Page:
Photograph of person pointing at some political graffiti
The day after the revolution. Political graffiti during the Arab Spring. Photo ©

Pixabay, adapted from the original.

December 2017

Alison Baily, British Council Senior Policy Advisor on Security and Stability, reviews ‘Democratic Transitions in the Arab World’ (Editors Ibrahim Elbadawi & Samir Makdisi, Cambridge University Press, 2017) and examines whether hopes for democratic change and a new social contract in the countries affected by the Arab Spring have been crushed – or merely delayed.

Back in 2011 the Arab world appeared to be set on an unstoppable course towards democratization. Hopes for a new era of stable and democratic rule were high as mass protest movements led to the end of longstanding authoritarian regimes. However, these hopes quickly foundered as transition processes faltered, authoritarian forces doubled down, and conflict sprang up in the ensuing power vacuum in parts of the region. Popular enthusiasm for democracy weakened as the need to restore or maintain stability in the face of regional conflicts took precedence over transition processes that had often failed to deliver on expectations of better living standards and more representative government. Over six years after the uprisings began, only one Arab country, Tunisia, has achieved democracy status in the EIU’s annual Democracy Index. Current conditions in much of the rest of the region would indicate that the brief window of opportunity for democratization has firmly shut. However, a new volume of research suggests that the events of 2011 form the start rather than the end of a long road to a more democratic and more stable form of government for the region.

A new volume of research suggests that the events of 2011 form the start rather than the end of a long road to a more democratic and more stable form of government for the region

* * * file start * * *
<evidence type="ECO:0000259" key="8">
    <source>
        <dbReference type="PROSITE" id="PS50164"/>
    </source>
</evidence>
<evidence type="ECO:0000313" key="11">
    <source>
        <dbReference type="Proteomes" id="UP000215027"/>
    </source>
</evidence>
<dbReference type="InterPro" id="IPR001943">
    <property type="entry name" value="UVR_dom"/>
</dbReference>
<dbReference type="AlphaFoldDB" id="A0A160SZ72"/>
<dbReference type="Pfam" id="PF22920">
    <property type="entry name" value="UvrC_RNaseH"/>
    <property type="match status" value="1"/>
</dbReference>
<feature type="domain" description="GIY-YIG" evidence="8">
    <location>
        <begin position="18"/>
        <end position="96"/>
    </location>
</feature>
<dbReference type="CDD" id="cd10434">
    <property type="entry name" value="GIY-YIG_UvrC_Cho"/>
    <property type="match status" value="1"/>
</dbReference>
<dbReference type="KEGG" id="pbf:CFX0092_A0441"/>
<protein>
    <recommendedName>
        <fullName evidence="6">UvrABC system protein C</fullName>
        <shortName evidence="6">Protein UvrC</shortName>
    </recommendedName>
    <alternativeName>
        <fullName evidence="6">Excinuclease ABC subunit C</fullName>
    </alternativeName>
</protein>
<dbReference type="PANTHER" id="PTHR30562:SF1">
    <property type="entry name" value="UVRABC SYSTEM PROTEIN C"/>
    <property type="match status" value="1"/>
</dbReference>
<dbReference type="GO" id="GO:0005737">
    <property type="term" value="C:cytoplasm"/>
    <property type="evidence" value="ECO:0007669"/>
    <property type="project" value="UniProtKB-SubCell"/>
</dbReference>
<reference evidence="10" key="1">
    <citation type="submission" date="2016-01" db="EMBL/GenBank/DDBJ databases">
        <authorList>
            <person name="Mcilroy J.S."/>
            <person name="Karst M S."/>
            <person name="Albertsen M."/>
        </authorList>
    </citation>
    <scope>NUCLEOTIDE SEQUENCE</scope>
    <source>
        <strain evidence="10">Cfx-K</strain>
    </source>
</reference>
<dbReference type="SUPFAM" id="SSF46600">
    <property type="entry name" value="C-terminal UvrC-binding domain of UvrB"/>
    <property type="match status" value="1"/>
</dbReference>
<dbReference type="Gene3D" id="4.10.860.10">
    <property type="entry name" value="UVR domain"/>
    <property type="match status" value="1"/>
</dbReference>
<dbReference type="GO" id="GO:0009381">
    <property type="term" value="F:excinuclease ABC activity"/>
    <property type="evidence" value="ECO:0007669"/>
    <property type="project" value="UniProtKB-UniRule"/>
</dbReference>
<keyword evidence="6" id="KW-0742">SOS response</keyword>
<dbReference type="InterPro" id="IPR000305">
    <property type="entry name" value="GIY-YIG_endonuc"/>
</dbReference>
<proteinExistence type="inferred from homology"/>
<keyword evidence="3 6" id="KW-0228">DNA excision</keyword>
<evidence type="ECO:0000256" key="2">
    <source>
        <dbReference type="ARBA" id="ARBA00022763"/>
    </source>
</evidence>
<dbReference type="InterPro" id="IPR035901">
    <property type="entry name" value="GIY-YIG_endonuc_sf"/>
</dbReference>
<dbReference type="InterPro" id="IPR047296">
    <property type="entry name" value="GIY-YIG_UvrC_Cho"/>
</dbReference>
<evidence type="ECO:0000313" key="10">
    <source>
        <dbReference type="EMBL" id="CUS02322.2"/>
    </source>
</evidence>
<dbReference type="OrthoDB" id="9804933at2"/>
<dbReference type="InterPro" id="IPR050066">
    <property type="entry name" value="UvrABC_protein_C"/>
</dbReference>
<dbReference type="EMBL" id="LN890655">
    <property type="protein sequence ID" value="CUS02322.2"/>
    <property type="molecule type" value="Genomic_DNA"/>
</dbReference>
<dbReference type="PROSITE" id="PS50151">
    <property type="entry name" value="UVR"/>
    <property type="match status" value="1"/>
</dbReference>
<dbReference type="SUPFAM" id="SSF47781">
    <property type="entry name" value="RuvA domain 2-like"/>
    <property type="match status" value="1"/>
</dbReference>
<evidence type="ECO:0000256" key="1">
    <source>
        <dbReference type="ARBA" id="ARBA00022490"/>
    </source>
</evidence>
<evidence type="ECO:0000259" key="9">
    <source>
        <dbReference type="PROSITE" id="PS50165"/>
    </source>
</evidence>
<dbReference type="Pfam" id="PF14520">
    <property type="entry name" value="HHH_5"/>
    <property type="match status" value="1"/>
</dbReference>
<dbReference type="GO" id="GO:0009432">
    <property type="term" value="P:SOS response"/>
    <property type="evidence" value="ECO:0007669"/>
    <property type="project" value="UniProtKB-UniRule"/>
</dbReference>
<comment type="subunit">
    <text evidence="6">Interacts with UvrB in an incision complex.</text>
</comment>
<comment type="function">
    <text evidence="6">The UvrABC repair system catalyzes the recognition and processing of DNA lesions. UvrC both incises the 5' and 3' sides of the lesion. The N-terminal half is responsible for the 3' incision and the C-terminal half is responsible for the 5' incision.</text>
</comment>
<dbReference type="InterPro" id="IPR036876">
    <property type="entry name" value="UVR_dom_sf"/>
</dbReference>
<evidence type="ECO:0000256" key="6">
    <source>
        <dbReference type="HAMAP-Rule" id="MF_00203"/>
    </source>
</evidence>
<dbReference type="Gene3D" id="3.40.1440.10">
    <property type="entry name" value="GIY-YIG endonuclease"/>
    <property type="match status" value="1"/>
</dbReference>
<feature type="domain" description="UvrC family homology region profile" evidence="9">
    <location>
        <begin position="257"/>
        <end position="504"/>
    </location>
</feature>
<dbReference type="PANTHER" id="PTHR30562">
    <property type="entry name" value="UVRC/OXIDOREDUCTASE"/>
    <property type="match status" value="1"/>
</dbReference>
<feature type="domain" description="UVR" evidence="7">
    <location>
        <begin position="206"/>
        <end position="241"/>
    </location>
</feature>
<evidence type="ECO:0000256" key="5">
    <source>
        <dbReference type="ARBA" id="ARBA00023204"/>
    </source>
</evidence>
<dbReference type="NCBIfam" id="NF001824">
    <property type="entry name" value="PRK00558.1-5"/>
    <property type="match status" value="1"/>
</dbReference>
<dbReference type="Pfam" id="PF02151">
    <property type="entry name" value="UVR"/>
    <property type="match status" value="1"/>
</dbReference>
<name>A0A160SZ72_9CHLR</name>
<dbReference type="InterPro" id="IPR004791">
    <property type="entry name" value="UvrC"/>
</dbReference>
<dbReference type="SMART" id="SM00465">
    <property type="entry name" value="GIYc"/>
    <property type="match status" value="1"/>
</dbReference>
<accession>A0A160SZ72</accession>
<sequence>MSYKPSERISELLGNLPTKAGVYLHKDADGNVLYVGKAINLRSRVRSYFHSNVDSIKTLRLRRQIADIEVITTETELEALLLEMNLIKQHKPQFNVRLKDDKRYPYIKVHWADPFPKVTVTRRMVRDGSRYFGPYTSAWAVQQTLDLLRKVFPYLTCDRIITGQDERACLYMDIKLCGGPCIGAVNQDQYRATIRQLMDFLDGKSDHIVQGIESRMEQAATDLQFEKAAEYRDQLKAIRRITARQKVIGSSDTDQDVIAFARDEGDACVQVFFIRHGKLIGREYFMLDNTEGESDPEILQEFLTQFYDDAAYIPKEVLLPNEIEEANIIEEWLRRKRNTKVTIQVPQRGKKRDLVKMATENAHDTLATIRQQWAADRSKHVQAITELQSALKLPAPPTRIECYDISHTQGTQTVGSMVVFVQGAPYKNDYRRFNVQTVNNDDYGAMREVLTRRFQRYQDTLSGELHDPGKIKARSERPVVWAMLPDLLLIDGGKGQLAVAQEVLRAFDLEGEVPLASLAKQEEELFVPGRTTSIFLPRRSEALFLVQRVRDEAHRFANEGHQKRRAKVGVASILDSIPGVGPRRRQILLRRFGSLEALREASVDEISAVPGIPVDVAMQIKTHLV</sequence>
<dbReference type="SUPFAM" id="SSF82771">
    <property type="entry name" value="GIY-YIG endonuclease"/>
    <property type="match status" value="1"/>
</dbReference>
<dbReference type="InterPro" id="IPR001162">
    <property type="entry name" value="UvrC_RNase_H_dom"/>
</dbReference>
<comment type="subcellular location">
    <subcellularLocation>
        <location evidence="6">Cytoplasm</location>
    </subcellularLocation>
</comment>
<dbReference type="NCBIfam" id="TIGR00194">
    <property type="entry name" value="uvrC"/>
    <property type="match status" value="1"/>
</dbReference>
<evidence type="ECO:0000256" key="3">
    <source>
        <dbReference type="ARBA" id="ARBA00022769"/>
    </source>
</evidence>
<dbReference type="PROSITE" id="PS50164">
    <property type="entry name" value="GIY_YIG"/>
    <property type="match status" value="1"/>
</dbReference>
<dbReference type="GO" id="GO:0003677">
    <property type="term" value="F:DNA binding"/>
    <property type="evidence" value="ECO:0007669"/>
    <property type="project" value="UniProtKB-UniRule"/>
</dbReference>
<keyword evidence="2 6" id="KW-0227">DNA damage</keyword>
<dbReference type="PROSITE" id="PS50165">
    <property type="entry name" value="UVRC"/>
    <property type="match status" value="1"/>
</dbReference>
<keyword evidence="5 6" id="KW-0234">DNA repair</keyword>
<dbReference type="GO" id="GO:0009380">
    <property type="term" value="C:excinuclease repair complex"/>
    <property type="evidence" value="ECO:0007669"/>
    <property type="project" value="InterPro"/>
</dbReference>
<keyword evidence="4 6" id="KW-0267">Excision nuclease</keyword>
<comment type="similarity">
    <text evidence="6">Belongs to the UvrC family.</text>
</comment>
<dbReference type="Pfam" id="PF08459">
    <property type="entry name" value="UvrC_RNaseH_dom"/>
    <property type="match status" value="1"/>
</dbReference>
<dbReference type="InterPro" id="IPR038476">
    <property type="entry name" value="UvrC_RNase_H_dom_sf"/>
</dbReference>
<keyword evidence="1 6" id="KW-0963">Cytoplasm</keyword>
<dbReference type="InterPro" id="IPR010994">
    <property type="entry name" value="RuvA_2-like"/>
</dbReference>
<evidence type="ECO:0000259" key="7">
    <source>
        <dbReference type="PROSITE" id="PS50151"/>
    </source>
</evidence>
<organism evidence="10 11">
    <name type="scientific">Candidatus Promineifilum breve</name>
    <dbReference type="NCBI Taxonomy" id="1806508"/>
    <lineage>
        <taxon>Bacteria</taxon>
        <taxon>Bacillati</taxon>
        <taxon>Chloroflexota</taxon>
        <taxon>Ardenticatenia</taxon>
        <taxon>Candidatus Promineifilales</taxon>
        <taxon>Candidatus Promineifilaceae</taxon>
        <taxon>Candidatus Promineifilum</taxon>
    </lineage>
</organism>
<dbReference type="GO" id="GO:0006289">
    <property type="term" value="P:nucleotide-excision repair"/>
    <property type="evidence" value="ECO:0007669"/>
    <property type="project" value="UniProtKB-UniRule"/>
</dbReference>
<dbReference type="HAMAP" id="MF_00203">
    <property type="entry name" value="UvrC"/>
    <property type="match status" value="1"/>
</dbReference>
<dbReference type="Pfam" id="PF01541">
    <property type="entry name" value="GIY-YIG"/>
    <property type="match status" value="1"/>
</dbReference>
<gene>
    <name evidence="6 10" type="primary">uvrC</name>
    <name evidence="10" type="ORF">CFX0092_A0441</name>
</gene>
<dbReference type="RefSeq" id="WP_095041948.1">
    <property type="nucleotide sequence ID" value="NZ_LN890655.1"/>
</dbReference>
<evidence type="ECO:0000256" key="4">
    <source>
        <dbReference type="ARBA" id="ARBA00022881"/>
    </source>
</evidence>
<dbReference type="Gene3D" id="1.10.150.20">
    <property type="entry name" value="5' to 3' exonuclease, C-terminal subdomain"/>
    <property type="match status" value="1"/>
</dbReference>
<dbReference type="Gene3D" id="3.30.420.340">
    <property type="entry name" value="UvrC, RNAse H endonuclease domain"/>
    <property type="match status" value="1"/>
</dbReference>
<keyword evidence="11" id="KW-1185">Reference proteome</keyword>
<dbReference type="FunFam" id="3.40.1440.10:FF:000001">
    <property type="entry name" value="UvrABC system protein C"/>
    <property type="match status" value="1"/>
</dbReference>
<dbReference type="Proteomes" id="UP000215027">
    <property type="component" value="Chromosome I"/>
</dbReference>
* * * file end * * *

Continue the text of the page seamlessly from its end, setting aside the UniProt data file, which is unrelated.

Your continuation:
Democratic Transitions in the Arab World takes the long view of the 2011 uprisings. A collection of articles by academics from the region places these momentous recent events in the context of the region’s post-independence social and economic development, and also compares them against democracy transitions that have taken place in other regions of the world. Drawing on a research project at the American University of Beirut (AUB), the volume identifies the forces that are both driving and inhibiting democratic transition in the Arab world. Interestingly, it also lays out what it sees as the prospects for stable democracy in the region, and the changes that will need to happen to get there.

After the revolutions

In the first section of the book, the editors, Ibrahim Elbadawi and Samir Makdisi, recap their earlier research exploring the Arab world’s so called “democratic deficit”. They argue that the region has lagged behind the rest of the world in terms of its democratic development due to a combination of oil wealth and conflict, which has enabled anti-democratic forces to buck global trends towards democratization despite the rapid economic and technological modernization in the region. Yet they have not been able to stop radical social change which has placed increasing pressure on the status quo. One of the common factors that drove the 2011 uprisings was the emergence of a large and dynamic youth population that felt excluded by a political and economic system that was generating increasing levels of inequality and declining levels of secure employment. Better education and the Internet had created a generation that was more aware of its social rights, and the failures of the current political and economic order, and, as a result, was hungry for change.

But why then did the uprisings take such different courses in different parts of the region? The second section of the book seeks to answer these questions with a range of country-based case studies from researchers involved in Elbadawi and Makdisi’s project on democracy and development at AUB.